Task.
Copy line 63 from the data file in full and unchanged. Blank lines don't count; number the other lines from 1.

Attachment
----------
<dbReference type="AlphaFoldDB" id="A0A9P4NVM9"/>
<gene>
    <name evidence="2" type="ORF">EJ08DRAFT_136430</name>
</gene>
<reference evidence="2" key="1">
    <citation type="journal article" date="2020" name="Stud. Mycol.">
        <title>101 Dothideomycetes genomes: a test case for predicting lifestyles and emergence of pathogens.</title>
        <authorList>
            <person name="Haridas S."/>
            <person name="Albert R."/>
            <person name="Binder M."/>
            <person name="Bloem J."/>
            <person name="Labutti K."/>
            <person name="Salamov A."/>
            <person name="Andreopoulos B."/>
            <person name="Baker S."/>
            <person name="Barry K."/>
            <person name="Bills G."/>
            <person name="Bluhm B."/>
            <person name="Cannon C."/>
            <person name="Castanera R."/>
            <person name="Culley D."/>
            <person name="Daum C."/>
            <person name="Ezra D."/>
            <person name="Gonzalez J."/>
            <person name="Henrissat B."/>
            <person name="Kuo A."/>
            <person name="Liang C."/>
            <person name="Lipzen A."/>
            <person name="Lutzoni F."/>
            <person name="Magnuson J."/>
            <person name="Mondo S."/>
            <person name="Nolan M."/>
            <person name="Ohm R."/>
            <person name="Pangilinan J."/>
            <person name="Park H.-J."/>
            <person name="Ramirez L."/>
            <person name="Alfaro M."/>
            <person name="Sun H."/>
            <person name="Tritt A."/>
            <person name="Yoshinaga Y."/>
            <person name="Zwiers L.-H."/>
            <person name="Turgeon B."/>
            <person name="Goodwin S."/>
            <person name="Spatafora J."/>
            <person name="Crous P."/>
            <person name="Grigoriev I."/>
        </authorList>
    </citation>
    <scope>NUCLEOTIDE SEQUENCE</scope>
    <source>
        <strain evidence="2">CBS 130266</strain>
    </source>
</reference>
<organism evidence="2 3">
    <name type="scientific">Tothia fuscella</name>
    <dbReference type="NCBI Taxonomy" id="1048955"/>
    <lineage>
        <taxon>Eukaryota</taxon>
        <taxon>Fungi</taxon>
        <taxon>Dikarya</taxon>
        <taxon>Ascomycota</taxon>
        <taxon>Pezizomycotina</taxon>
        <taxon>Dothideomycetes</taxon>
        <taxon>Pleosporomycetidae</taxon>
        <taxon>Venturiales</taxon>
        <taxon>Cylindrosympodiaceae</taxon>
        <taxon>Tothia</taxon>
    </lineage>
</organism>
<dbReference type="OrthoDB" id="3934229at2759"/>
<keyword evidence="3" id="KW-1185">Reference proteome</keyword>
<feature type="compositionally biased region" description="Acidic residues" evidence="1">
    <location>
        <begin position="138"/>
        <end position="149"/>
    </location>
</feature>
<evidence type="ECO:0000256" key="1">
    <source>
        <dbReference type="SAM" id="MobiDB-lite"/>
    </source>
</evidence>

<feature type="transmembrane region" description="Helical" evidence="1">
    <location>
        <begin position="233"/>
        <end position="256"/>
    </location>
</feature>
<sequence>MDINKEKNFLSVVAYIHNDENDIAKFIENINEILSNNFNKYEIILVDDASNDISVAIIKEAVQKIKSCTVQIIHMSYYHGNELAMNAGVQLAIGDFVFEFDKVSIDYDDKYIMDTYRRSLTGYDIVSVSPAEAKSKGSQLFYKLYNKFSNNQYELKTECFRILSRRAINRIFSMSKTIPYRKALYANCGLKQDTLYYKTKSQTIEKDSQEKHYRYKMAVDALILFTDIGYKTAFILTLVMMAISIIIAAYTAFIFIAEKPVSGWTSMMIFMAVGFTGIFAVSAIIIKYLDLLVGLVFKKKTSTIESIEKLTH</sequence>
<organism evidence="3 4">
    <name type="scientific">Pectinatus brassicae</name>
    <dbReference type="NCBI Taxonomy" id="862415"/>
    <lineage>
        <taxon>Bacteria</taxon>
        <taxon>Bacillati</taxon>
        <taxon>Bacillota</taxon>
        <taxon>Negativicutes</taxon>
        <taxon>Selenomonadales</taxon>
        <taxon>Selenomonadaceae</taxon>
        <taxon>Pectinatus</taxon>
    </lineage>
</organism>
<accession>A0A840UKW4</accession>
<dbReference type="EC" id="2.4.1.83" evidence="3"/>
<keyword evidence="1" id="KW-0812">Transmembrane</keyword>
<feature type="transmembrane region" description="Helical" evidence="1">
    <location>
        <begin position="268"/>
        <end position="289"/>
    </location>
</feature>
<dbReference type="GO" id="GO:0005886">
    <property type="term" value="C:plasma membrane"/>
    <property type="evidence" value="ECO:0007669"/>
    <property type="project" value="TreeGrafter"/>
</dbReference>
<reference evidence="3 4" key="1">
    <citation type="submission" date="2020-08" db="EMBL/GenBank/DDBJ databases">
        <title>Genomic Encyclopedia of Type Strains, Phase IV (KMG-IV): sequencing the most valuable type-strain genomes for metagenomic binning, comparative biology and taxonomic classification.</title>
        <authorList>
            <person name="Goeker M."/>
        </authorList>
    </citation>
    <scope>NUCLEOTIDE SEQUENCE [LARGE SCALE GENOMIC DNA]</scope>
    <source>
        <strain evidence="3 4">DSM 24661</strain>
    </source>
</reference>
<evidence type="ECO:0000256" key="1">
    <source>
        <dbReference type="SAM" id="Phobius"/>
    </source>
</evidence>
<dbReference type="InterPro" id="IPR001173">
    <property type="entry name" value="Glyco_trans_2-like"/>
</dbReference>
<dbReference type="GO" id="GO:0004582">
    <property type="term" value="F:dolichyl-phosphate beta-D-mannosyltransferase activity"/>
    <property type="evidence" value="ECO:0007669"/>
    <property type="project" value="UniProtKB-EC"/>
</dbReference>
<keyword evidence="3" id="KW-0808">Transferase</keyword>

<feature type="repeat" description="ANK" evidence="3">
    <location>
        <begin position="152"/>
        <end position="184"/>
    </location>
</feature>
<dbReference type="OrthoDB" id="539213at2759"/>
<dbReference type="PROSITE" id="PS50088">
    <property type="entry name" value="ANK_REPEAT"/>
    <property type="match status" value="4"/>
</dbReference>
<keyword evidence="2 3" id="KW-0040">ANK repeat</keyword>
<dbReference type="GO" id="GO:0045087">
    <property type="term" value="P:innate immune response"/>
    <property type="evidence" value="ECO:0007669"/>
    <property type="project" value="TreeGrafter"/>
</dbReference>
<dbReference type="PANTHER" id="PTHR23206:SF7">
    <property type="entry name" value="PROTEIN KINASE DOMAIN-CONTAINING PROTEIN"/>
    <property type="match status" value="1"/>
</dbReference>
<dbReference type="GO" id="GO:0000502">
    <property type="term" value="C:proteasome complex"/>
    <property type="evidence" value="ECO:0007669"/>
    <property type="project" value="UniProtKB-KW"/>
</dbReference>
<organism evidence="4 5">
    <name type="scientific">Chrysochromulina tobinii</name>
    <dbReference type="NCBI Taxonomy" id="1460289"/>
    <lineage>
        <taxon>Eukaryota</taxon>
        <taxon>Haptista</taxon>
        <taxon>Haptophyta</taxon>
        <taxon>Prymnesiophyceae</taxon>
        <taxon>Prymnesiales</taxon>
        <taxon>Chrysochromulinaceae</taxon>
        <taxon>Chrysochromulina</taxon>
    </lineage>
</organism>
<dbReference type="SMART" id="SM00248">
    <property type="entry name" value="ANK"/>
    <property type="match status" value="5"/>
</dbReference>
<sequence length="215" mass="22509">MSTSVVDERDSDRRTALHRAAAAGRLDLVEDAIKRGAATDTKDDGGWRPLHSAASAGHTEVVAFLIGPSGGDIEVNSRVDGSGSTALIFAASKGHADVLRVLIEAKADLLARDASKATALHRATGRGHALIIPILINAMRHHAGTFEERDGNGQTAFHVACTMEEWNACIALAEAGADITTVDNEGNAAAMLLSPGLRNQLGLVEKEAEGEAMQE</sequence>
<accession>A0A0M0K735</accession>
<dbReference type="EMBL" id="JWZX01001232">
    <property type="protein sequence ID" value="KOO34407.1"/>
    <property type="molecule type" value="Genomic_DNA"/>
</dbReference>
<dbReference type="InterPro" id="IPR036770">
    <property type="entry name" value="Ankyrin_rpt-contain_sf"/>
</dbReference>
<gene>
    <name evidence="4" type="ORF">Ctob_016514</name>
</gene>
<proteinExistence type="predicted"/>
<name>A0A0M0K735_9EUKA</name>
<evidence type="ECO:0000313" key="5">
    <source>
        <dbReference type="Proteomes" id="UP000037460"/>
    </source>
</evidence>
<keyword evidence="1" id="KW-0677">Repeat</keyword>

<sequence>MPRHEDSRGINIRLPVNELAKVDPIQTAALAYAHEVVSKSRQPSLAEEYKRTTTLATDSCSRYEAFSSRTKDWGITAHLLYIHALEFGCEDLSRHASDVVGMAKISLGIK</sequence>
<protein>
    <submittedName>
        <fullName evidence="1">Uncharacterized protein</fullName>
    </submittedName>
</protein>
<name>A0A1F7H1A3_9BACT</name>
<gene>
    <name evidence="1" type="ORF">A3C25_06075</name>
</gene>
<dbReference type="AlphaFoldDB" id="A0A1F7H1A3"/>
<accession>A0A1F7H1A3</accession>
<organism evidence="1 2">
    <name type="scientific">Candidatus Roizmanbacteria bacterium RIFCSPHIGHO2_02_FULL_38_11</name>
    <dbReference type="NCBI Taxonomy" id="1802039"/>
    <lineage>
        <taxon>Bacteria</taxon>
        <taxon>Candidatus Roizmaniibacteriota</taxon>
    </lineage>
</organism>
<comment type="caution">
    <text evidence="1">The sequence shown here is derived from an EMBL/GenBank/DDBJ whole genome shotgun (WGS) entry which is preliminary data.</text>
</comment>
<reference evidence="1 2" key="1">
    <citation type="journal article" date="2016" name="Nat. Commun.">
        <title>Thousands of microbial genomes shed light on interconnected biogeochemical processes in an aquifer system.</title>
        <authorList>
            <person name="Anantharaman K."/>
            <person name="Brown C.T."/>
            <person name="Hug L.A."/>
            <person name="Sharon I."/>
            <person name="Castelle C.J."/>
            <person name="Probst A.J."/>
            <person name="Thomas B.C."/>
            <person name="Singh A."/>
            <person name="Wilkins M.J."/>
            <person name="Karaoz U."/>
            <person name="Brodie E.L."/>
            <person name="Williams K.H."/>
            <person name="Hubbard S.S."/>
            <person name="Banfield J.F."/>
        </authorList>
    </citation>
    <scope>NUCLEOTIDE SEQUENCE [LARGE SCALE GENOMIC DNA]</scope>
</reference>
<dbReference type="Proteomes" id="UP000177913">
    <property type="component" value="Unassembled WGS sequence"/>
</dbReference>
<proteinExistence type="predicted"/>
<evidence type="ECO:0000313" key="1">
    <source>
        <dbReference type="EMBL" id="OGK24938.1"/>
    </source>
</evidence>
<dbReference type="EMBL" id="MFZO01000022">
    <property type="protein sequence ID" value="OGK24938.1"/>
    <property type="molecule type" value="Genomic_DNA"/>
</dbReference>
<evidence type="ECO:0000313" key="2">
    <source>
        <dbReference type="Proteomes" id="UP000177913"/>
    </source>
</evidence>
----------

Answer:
        <taxon>Pezizomycotina</taxon>